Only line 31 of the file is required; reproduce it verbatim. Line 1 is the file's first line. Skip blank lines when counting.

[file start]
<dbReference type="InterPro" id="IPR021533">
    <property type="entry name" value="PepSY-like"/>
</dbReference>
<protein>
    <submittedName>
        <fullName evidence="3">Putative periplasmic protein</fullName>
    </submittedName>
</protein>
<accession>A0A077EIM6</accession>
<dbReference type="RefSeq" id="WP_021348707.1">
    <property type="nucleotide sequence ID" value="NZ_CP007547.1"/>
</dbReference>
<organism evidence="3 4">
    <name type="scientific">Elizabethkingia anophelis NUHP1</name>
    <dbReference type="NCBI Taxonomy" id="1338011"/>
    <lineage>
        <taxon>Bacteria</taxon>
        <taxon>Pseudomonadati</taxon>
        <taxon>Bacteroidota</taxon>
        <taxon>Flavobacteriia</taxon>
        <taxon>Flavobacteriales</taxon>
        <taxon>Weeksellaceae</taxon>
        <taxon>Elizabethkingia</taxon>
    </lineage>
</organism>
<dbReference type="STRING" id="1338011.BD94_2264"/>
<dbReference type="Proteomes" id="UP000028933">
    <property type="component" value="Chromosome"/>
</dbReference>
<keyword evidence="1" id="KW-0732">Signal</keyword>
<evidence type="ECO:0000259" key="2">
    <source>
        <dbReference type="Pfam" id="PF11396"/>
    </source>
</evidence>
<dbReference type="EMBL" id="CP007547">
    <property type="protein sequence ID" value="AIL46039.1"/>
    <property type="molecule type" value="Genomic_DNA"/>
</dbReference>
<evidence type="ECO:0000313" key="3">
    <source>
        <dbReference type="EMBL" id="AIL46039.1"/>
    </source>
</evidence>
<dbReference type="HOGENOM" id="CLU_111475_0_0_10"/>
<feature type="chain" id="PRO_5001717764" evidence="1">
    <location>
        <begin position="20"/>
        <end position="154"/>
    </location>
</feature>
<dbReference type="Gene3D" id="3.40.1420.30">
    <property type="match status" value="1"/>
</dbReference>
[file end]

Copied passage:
<evidence type="ECO:0000259" key="2">